By ABC Europe bureau chief Samantha Hawley
If you had lost interest in Brexit and its complicated nuances and trade jargon, now is the time to tune back in.
The United Kingdom is heading into the most crucial week of the Brexit process yet.
It does feel like a frenzy of activity in the House of Commons in recent months has culminated in discussions ending in exactly the same place in which they started.
But this week promises to be much more momentous.
Theresa May's deal with Brussels will be voted on for a second time on Tuesday evening. For weeks the British Prime Minister has promised changes - but so far negotiations with Europe have yielded nothing.
If it fails to pass, as most people expect, MPs will be given a second vote scheduled for the following day to decide whether the UK should leave the European Union with no deal.
This would be the "cliff edge" option, and if passed would mean the UK leaves the EU on March 29 with no framework in place.
This dramatic step - supported by the fiercest Brexiteers - could tank the economy.
If MPs vote against that, a third vote to delay Brexit until the end of June will be taken.
There will be decisions made this week and they are worthy of our attention.
But still, no-one is sure exactly how it will all play out.
Analysts and commentators all have a view, but as one political expert put it while visiting the ABC London bureau last week: "Who the f*** really knows?"
How much time?
If Brexit is delayed, the question is what will more time solve?
The UK has already had almost three years to sort out how it leaves the European bloc or "take back control", that being the slogan the "leave" supporters campaigned on.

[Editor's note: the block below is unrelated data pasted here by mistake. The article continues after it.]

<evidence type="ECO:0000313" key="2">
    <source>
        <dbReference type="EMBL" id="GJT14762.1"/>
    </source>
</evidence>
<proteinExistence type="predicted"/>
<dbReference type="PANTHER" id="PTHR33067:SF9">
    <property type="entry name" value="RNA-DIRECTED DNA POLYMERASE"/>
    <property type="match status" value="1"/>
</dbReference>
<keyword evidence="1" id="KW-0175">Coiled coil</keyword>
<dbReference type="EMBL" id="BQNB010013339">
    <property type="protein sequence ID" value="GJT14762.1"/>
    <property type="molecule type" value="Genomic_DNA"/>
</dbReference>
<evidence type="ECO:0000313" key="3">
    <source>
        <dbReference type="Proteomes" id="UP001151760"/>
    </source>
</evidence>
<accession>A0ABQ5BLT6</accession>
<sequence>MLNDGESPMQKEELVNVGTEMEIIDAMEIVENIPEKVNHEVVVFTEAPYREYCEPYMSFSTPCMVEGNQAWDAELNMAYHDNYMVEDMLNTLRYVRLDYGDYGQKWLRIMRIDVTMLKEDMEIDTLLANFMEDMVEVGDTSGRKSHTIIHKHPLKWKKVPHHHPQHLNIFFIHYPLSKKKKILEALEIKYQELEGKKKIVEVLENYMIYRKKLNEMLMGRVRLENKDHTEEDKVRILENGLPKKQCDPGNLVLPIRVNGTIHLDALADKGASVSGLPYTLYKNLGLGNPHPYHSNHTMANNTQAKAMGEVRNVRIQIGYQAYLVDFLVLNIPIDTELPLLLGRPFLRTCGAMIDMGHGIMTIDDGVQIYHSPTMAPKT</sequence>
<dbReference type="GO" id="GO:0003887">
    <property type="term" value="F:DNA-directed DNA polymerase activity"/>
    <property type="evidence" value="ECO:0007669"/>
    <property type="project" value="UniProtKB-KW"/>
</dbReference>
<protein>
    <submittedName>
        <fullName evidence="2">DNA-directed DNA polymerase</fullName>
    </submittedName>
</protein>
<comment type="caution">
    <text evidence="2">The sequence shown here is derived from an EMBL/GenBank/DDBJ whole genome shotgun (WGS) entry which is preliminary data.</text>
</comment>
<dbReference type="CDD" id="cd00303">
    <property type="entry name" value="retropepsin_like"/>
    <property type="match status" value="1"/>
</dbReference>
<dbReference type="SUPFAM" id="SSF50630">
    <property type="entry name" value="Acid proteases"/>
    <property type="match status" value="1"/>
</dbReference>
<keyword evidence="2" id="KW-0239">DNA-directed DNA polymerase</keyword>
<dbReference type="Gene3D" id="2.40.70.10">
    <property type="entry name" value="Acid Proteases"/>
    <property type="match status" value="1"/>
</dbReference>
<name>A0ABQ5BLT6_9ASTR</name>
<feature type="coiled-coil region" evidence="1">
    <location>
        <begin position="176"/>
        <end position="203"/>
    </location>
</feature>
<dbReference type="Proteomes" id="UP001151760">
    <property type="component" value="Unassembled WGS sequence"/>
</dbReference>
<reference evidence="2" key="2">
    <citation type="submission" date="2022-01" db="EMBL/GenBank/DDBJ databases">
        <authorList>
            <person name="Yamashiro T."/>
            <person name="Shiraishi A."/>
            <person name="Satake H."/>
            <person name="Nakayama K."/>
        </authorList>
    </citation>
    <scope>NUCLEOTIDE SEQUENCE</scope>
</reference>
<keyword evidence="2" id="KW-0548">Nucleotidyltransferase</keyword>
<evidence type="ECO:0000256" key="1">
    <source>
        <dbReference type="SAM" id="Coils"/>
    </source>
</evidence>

It raises the question of whether it would be the only delay, or whether it would just be the first of a string of extensions.
One school of thought is that one delay will lead to another and eventually a second referendum.
It's not beyond the realms of possibility that the end position is no Brexit at all, although there would be a mighty fight against that.
Predictions range from a short one month to two years.
Remember, European parliamentary elections are scheduled for the end of May, and it would be embarrassing for both sides if the UK had to field candidates for a body it wants no part of.
Of course, the main problem stems from the original referendum, in which voters were asked a question so simplistic in its nature they could have had no real idea what they were voting for and what lay ahead.
The "backstop", "WTO rules" and the "Customs Union" are terms that would never have entered their minds at the ballot box.
As former Australian prime minister Malcolm Turnbull said during a visit to London last week, the devil is always in the detail.
"A question has been asked, 'Do you want to leave the European Union?' without any detail or understanding as to what that might involve," Mr Turnbull said during an interview with the BBC Politics Live program.
Mr Turnbull knows too well how important a referendum question can be. He led the Yes campaign for the failed Australian republic referendum in 1999.
The increasingly frustrated Donald Tusk, President of the European Council, also summed it up nicely.
"I've been wondering what the special place in hell looks like for those who promoted Brexit without even a sketch of a plan how to carry it out safely," he said during a press conference in February, with the accompanying tweet of the statement gaining more than 92,000 likes.
I've been wondering what that special place in hell looks like, for those who promoted #Brexit, without even a sketch of a plan how to carry it out safely.— Donald Tusk (@eucopresident) February 6, 2019
Former British prime minister David Cameron gambled with the electorate in asking a question he thought he knew the answer to. He was wrong, and now the divorce process is messy and complicated.
Brexit is one of the most important events in the UK's long history.
Will the UK be leaving the European Union at 11pm on 29 March?
Who knows? But tune in, as things are about to get very interesting.